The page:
We’ve figured out how to make instruments out of everything from gourds to pure vibrations in air. So in all this chaos, and mayhem, I will try to remember that in bleak Thatcher London in 1979, when people were rioting and on the dole, and race tensions were taut, this glimmering little record by The Specials burst through and made a handful of people dance. I hope we can pick it up from there.



Welcome to the second installment of “Only Noise,” in which Madison Bloom writes a memoir with music. 

A mixtape is something Generation Y shouldn’t grasp the importance of. Despite the small number of people who claim to prefer the sound of tape, mixtapes today are largely leveraged as devices of kitsch and nostalgia. There is of course the tape renaissance in the cottage punk industry. Once declining tape-manufacturing plants such as National Audio Company are finding newfound profits in reel-to-reel, and brands like Urban Outfitters are eager to get in on the “vintage” trend. The clothing retailer made a gesture towards analog at last year’s Northside Festival, stuffing press goody bags with a neon green compilation tape featuring artists such as Blanck Mass and Juan Wauters.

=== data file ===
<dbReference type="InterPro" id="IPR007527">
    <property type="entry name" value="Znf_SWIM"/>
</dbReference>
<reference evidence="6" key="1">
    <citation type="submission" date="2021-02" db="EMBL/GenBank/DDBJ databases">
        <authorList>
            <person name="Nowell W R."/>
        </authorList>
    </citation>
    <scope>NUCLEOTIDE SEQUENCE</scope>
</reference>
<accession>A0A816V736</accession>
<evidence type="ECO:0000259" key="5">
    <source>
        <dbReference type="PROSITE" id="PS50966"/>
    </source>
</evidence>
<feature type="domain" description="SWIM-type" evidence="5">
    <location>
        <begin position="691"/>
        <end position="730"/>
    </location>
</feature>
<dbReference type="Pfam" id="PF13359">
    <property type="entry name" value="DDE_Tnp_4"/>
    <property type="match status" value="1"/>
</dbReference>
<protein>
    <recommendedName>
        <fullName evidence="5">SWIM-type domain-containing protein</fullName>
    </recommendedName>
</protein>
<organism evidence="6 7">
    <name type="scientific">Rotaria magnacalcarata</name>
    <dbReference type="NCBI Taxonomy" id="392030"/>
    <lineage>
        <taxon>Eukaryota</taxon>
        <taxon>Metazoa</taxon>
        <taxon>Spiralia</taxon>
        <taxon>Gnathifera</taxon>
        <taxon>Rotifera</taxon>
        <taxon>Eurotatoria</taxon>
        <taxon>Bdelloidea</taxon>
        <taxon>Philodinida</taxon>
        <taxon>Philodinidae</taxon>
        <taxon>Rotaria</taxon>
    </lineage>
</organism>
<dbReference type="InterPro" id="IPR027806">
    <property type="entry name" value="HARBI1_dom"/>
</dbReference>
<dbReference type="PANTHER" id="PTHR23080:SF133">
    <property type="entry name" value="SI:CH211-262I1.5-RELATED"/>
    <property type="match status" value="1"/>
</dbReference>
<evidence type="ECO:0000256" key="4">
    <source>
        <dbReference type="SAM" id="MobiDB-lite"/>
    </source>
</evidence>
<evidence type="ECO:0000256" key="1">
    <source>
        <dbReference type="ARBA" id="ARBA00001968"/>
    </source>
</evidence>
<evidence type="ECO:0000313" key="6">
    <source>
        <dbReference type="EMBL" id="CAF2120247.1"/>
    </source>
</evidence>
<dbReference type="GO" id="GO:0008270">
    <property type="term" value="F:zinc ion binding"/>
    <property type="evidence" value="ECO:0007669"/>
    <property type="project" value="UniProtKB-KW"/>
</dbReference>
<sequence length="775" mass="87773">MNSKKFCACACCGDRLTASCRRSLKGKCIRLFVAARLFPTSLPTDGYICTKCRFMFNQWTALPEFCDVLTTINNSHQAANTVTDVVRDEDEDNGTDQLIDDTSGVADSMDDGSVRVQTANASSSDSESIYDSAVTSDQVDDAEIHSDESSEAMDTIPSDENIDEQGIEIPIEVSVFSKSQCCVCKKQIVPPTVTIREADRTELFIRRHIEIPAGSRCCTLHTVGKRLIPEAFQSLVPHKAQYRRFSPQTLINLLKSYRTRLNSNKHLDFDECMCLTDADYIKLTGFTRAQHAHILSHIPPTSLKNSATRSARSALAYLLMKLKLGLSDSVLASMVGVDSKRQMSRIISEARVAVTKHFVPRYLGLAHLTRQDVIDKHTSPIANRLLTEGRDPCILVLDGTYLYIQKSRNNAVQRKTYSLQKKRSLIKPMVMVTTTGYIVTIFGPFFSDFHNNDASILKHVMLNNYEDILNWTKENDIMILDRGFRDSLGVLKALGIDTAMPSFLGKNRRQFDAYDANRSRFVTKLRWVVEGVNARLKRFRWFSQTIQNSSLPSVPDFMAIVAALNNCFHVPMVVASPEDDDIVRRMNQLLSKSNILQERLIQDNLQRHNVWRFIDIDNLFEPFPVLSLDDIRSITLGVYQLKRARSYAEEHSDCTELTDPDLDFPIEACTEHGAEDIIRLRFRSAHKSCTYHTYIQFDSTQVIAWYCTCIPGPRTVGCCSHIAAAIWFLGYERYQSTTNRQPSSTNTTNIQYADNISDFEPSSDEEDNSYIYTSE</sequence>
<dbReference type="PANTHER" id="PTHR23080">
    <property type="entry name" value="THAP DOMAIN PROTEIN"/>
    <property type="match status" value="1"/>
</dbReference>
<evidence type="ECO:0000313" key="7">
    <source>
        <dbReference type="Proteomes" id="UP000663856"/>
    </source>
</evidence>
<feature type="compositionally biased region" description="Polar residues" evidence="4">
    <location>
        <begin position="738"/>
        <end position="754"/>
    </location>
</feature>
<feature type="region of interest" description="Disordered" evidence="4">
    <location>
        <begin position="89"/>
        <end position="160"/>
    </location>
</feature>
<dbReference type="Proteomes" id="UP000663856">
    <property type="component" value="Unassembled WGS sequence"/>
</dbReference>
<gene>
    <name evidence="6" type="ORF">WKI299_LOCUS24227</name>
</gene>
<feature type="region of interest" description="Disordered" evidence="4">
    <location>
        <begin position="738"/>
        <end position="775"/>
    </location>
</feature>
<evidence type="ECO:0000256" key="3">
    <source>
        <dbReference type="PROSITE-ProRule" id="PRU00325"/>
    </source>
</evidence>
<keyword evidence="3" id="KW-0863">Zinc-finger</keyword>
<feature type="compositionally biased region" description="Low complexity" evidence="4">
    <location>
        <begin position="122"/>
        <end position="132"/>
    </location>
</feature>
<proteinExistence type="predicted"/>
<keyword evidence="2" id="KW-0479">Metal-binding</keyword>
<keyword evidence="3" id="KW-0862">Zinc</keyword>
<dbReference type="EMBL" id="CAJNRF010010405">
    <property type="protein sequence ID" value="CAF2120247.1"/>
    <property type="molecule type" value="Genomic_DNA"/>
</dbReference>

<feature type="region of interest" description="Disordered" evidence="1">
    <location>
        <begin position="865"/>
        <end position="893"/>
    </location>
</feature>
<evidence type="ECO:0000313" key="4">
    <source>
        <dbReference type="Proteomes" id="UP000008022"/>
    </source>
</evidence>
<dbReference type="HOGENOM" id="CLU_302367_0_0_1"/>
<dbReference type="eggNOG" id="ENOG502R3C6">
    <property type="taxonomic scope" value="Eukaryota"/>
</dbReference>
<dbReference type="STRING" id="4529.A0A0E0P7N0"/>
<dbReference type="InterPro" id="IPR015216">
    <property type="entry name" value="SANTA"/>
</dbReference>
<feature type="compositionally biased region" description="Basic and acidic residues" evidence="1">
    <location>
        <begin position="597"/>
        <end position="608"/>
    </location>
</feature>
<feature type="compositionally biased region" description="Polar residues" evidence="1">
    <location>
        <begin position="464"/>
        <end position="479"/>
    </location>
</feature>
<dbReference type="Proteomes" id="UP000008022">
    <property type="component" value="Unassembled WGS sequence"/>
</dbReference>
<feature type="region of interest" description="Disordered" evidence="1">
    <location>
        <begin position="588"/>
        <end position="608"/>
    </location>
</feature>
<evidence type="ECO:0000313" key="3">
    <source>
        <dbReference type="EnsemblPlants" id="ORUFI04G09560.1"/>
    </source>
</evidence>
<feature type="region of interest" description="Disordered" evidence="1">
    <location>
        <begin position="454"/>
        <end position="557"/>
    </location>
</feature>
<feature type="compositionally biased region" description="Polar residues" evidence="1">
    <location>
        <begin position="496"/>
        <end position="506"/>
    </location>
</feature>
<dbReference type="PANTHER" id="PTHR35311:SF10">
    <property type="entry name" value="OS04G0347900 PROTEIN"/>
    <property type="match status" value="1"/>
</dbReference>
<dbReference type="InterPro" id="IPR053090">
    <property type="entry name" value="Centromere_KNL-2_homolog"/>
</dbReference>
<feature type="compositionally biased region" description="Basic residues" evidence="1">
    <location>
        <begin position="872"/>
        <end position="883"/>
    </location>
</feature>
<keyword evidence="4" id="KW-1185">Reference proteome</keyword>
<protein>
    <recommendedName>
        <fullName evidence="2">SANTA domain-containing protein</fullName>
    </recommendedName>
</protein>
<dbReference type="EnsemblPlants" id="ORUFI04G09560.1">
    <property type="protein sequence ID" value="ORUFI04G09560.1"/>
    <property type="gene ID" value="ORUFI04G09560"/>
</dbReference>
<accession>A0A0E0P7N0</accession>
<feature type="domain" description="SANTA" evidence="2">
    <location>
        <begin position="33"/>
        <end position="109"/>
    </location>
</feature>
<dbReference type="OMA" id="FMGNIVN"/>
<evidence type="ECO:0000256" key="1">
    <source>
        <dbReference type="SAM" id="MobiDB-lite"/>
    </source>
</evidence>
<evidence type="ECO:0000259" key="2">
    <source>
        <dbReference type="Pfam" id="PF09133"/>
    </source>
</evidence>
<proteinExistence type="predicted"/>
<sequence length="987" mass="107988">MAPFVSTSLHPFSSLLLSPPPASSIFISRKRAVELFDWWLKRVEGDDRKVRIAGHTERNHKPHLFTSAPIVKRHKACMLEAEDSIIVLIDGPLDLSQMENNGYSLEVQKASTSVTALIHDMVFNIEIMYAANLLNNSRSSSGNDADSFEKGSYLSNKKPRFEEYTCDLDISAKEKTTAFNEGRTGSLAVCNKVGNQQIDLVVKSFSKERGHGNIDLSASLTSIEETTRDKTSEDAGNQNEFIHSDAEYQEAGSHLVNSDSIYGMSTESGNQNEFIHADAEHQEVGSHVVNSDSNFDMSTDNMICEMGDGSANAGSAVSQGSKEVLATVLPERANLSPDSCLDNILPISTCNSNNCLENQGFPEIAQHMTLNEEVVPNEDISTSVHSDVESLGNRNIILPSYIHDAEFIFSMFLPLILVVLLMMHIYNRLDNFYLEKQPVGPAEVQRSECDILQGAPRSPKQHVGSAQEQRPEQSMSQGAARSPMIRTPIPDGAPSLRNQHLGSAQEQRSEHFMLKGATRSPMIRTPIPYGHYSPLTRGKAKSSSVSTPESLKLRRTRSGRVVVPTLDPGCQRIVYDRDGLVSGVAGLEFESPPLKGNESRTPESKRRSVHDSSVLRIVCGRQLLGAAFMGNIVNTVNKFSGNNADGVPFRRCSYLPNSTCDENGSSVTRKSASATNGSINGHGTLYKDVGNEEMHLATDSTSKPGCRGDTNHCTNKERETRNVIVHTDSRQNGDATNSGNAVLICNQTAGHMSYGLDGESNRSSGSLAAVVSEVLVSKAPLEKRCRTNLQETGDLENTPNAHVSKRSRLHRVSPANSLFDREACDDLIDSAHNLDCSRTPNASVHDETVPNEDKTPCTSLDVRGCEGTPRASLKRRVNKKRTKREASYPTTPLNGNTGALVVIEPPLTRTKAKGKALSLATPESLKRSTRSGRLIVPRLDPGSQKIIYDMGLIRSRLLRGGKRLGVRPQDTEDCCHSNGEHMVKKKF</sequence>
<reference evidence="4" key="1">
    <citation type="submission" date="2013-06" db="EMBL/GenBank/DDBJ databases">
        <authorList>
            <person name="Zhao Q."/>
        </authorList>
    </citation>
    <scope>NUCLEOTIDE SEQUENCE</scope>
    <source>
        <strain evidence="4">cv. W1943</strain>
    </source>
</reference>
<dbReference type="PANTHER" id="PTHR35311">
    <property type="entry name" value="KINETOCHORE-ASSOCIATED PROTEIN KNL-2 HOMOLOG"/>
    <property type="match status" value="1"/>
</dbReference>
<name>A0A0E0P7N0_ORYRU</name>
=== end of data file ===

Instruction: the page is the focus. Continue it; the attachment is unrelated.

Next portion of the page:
But truth be told, most people born post compact disc proliferation have never had a pressing need for a mixed tape.


There was a patch of time in the late nineties when the good people at Subaru neglected to outfit their Foresters with the leading method of musical consumption: a CD player. My mother owned such a Forester, and though in hindsight I realize the simple solution would have been to purchase a CD player, the decision was well out of my 12-year-old hands.